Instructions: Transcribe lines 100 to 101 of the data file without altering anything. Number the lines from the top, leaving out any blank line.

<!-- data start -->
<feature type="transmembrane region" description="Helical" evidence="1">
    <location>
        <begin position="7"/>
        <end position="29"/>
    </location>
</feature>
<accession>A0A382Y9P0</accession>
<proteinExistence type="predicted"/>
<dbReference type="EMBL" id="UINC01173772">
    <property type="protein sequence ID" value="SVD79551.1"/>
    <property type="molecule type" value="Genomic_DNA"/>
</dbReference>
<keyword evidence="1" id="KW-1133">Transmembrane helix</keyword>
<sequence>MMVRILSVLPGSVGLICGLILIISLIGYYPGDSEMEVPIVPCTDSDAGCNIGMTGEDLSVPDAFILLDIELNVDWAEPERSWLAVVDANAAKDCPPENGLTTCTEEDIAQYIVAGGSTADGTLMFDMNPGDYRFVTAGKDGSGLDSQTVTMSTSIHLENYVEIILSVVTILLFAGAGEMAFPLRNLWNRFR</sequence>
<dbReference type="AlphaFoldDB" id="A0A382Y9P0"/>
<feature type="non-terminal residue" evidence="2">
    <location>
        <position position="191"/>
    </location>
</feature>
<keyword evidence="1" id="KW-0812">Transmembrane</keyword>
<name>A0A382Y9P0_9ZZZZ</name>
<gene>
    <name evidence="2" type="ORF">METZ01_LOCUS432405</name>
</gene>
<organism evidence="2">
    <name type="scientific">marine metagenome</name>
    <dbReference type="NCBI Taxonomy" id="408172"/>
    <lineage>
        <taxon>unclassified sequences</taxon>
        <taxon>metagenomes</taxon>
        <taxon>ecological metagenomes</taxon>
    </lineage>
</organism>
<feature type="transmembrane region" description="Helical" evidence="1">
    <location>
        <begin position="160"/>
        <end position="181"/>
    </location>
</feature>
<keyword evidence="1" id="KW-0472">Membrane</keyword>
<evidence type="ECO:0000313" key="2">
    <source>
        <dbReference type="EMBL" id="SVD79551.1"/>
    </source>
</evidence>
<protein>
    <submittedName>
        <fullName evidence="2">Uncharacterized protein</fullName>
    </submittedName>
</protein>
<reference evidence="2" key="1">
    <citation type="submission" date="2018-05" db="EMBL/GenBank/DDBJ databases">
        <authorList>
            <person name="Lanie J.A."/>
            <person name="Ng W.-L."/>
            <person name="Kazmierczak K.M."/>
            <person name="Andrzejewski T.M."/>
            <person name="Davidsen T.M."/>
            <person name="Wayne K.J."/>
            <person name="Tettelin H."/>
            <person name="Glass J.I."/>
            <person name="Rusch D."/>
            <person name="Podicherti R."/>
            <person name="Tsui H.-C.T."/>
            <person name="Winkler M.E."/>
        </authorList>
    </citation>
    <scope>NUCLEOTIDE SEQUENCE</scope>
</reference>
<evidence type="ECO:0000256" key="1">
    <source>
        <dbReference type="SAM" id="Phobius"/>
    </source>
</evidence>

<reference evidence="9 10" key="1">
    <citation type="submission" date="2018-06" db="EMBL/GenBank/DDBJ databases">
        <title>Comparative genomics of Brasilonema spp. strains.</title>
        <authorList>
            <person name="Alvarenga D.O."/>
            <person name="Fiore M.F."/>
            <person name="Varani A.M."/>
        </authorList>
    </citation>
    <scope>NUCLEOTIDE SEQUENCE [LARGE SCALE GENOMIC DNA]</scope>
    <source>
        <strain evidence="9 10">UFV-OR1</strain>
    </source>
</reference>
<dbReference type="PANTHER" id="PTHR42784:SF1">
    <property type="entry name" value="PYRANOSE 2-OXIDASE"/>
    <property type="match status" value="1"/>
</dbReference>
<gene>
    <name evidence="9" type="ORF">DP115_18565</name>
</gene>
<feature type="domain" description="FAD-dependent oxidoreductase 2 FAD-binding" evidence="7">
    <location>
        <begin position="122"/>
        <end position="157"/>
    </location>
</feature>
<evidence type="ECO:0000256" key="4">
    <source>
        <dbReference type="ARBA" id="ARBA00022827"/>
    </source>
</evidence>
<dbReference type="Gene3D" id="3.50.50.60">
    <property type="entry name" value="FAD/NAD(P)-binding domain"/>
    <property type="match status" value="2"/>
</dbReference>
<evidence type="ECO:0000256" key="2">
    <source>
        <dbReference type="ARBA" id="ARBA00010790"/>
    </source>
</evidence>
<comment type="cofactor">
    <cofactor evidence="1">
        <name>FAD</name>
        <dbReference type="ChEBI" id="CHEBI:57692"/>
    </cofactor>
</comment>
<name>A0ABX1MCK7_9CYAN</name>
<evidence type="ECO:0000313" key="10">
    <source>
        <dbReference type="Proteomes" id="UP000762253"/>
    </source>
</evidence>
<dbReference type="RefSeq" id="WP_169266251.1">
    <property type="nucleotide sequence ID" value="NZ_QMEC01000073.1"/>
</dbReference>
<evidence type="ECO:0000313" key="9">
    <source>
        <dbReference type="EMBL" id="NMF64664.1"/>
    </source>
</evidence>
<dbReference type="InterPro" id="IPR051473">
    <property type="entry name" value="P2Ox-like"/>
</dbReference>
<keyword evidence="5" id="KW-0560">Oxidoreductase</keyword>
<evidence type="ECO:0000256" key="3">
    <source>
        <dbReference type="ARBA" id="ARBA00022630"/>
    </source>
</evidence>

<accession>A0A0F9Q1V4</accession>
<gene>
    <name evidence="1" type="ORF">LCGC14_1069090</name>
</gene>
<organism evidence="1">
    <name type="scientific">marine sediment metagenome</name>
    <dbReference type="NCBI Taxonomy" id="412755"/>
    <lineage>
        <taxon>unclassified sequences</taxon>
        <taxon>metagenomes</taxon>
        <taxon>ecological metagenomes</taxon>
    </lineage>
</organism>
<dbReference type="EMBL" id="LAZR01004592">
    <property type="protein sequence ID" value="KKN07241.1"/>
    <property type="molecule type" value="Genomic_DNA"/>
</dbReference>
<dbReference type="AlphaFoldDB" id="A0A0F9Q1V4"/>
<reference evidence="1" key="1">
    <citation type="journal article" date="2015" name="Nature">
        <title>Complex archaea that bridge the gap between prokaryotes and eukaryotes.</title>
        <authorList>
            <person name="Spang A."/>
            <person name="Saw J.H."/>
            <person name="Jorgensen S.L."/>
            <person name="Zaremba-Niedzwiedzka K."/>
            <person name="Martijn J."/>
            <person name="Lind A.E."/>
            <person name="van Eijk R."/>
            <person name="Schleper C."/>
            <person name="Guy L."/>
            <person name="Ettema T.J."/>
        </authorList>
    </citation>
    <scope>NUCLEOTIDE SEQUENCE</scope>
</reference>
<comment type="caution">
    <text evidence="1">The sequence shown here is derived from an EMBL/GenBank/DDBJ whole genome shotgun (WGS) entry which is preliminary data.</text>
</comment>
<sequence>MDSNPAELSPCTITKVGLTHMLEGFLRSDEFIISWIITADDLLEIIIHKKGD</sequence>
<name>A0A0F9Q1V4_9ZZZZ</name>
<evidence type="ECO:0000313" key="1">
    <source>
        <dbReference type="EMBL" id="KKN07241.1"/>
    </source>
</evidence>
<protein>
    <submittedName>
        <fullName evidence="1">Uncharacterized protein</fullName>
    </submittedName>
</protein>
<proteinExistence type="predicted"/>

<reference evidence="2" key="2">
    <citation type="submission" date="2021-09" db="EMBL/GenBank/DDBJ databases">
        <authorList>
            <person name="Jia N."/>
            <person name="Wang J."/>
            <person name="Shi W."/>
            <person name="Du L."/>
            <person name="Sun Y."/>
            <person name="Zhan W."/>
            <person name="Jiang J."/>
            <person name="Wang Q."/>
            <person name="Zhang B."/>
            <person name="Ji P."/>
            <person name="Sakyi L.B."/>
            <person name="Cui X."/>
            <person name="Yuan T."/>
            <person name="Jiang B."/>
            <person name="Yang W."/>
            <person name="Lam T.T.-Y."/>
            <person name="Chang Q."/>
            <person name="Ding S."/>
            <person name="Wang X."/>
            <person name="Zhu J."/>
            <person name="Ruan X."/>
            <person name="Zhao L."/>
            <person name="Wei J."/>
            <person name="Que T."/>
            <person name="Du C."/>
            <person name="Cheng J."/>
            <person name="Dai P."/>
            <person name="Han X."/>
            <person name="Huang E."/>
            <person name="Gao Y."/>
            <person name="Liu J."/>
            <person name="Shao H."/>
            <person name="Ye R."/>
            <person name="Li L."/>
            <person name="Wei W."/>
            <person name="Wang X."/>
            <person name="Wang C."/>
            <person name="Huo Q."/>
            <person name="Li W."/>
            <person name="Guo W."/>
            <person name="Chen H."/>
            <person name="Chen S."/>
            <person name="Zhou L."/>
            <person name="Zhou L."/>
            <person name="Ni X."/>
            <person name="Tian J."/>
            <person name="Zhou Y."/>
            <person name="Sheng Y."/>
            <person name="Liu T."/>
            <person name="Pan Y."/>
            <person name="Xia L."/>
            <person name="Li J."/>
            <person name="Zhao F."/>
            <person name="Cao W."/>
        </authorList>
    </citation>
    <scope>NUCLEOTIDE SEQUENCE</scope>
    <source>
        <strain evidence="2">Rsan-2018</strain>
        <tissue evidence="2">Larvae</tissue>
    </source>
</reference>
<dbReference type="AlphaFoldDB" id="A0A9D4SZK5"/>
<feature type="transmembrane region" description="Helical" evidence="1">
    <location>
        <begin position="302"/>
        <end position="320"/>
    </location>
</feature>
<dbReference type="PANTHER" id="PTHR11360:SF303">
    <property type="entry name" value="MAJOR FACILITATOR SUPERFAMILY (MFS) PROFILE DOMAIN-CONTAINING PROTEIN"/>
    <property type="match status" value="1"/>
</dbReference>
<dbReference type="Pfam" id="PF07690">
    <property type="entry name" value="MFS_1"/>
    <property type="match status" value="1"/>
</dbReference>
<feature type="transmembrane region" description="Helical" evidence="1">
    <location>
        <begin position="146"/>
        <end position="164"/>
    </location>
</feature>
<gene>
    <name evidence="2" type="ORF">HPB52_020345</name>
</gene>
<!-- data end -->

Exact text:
        <end position="157"/>
    </location>